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NEWS14 June 2019

Scottish parliament backs census question on trans identity

News Public Sector UK

UK – The Scottish parliament has passed a bill that will allow the next census to include questions on transgender identity and sexual orientation for the first time.

MSPs voted unanimously to pass the census bill, which includes the provision for the questions to be asked on a voluntary basis in the 2021 census in Scotland.

The bill will amend the 1920 Census Act to enable National Records of Scotland (NRS), which is responsible for the census, to ask the questions. 

While passing the bill removes the penalty for not responding to the new questions, parliament still has to agree on the wording of the questions. The NRS will put final proposed questions before Holyrood for agreement before the census takes place.

Since the census bill was introduced in October 2018, there have been concerns raised over whether the mandatory question about sex should include a non-binary response option as well as the binary male/female response options – a proposal that had been raised by the NRS.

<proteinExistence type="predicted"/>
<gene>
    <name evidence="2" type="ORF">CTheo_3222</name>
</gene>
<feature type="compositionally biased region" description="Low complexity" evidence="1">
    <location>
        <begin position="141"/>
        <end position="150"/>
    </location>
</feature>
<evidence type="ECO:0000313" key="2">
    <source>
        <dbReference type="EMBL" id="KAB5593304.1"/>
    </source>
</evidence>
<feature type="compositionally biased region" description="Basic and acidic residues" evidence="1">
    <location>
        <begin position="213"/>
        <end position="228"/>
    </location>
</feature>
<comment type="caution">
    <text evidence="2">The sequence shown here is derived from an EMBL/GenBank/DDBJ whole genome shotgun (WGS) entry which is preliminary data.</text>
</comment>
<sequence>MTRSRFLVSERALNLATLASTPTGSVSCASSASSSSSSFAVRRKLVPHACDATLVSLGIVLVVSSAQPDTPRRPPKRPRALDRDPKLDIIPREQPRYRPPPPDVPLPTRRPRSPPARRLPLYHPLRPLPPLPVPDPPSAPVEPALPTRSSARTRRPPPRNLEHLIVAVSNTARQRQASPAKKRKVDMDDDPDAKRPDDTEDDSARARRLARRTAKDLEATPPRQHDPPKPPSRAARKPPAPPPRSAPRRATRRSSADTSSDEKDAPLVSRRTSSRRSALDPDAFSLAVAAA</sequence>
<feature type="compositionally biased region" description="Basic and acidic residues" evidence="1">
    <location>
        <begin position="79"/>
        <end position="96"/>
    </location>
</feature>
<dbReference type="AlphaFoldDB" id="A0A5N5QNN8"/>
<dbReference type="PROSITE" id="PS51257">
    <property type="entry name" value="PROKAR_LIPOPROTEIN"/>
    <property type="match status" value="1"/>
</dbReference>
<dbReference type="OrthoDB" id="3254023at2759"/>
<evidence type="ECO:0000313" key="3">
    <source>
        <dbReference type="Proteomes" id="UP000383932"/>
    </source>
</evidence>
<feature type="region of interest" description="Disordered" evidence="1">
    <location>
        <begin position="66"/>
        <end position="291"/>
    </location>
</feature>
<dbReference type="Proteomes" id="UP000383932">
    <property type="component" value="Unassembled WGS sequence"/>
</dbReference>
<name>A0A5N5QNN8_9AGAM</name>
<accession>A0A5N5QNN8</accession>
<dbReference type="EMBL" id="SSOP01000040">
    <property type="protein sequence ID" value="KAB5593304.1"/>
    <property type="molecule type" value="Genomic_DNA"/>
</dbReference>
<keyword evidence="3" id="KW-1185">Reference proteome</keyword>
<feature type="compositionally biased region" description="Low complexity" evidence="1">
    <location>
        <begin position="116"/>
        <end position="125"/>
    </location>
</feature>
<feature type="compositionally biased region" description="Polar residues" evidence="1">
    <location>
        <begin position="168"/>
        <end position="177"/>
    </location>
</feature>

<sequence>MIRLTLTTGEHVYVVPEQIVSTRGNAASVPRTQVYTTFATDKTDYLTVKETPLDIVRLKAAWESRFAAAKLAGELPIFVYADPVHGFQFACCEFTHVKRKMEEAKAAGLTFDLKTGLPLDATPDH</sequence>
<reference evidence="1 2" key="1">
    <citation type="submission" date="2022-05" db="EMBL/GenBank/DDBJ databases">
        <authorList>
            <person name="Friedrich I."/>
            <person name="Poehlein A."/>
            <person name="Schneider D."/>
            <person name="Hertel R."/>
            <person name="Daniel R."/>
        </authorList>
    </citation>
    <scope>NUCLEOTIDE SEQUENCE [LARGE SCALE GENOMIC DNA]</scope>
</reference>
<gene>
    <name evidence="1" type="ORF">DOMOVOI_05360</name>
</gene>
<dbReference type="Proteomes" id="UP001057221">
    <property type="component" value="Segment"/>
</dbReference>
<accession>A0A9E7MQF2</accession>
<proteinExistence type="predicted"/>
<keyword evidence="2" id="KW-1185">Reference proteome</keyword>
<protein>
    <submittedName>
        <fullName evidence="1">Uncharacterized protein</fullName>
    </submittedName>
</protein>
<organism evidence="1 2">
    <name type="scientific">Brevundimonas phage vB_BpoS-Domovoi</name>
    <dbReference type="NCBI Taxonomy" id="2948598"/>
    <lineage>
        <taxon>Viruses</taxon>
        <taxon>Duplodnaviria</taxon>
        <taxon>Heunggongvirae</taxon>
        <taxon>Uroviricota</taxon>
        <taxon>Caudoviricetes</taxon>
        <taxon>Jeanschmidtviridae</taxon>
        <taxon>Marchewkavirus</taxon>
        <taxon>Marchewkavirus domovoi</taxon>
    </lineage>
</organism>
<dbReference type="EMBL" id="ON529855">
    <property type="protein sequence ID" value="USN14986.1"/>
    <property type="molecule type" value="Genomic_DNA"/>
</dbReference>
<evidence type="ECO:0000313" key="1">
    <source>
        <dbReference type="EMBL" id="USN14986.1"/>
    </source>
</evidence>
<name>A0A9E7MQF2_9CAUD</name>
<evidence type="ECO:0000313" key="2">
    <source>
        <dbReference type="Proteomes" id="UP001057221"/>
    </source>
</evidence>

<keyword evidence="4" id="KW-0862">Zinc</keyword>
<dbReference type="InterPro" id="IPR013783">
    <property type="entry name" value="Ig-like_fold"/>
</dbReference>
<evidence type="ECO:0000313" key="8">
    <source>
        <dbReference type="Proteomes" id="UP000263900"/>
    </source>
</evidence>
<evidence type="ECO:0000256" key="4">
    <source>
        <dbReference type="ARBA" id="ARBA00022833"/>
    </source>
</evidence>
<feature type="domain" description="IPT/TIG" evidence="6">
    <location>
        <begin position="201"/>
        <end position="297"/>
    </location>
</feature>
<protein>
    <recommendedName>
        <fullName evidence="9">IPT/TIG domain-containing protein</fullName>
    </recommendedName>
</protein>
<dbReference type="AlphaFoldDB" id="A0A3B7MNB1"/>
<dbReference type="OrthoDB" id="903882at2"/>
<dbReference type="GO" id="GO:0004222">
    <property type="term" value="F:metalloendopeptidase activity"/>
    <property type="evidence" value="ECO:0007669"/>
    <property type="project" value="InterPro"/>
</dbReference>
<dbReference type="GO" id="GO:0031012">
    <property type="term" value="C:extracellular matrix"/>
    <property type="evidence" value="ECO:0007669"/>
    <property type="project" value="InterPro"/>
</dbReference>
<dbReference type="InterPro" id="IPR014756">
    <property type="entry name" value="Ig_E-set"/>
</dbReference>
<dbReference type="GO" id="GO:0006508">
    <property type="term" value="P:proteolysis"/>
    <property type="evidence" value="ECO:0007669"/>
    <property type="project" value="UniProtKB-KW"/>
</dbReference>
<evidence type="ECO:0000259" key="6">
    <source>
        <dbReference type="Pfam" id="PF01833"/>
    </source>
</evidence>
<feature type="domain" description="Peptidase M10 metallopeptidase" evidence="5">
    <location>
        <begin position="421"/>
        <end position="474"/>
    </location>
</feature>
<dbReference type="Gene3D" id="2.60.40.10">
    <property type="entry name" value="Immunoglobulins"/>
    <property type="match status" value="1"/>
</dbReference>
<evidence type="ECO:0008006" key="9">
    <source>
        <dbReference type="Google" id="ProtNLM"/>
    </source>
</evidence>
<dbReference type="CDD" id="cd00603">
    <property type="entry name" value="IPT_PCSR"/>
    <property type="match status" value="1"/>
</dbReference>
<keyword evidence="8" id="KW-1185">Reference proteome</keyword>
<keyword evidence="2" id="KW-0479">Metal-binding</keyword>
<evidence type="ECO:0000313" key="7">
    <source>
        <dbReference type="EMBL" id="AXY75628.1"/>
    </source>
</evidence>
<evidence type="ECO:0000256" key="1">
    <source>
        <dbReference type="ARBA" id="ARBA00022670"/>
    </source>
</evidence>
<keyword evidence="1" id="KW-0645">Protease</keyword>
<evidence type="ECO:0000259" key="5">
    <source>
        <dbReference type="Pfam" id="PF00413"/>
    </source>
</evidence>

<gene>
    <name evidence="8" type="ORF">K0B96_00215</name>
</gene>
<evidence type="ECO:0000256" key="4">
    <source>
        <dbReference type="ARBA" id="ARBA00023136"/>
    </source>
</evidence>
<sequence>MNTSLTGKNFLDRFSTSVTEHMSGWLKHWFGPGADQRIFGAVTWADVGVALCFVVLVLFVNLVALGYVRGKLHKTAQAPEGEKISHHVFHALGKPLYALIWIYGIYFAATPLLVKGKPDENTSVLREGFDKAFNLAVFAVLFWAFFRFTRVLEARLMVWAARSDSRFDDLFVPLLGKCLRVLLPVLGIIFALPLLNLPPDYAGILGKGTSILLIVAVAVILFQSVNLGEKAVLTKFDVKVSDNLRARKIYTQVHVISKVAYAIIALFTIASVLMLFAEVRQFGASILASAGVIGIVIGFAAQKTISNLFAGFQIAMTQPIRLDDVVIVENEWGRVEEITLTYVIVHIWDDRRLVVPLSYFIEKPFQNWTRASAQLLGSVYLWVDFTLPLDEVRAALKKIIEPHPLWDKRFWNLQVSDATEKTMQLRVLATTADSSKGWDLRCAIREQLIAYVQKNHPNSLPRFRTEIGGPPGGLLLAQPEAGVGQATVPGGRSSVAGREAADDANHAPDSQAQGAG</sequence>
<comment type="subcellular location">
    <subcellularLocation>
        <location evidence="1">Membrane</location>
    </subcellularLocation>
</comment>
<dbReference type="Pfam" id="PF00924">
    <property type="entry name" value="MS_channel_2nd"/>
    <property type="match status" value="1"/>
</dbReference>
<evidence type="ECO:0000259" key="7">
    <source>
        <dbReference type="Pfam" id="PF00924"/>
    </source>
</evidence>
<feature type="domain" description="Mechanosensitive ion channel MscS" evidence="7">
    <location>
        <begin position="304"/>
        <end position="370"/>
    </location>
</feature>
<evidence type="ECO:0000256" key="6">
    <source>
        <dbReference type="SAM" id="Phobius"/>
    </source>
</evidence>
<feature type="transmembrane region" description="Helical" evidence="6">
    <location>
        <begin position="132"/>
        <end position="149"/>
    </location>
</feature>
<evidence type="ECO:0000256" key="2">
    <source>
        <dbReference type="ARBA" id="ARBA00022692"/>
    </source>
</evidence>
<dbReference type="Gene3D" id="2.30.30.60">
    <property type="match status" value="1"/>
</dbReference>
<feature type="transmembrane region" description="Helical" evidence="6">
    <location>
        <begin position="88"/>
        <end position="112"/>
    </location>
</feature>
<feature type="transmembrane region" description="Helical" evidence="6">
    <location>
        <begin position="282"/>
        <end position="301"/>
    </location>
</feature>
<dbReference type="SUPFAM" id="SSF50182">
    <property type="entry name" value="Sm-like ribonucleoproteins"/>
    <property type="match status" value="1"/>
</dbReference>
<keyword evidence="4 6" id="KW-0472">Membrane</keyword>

Holyrood’s culture, tourism, Europe and external affairs committee has recommended that the sex question should remain binary.

There is still debate over what guidance should accompany the questions, including whether individuals should complete the sex question on the basis of their biological sex or their ‘lived sex’.

Professor Susan McVie, chair of quantitative criminology at the University of Edinburgh, who sits on the government’s board for official statistics, wrote in a letter to MSPs: "I strongly urge the committee to support the retention of a binary sex question based on biological/legal sex. Sex refers to clear biological and physical characteristics and is a protected characteristic under the Equality Act 2010.

"This is a clear and separate issue from gender-identity, which is a much more complex social construct that is underpinned by a range of physical, social, psychological and cultural factors."

Voluntary questions on gender identity and sexuality will also be included in the 2021 census in England and Wales, although the Office of National Statistics has ruled out a non-binary response option.

Fiona Hyslop, cabinet secretary for culture, tourism and external affairs, said: “This is an important bill that will enable questions on transgender status and history, and sexual orientation to be asked on a voluntary basis for the very first time, with no penalty for not answering them.

“It is widely accepted that there are currently data gaps on sexual orientation and trans status. Including questions on these demographics in the census will provide valuable data for public service planning purposes and will help public bodies meet duties under the Equality Act 2010.”

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